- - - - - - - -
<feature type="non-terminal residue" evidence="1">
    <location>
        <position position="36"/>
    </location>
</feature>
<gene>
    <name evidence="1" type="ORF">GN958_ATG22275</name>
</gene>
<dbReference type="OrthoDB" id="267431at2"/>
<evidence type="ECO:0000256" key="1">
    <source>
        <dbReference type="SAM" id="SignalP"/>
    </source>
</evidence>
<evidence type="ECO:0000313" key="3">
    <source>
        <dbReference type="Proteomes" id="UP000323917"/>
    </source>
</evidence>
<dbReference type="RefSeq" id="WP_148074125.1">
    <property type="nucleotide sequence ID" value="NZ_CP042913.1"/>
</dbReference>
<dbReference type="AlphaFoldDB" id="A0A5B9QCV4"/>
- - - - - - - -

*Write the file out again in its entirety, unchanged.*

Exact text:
<feature type="non-terminal residue" evidence="1">
    <location>
        <position position="36"/>
    </location>
</feature>
<gene>
    <name evidence="1" type="ORF">GN958_ATG22275</name>
</gene>
<dbReference type="OrthoDB" id="267431at2"/>
<evidence type="ECO:0000256" key="1">
    <source>
        <dbReference type="SAM" id="SignalP"/>
    </source>
</evidence>
<evidence type="ECO:0000313" key="3">
    <source>
        <dbReference type="Proteomes" id="UP000323917"/>
    </source>
</evidence>
<dbReference type="RefSeq" id="WP_148074125.1">
    <property type="nucleotide sequence ID" value="NZ_CP042913.1"/>
</dbReference>
<dbReference type="AlphaFoldDB" id="A0A5B9QCV4"/>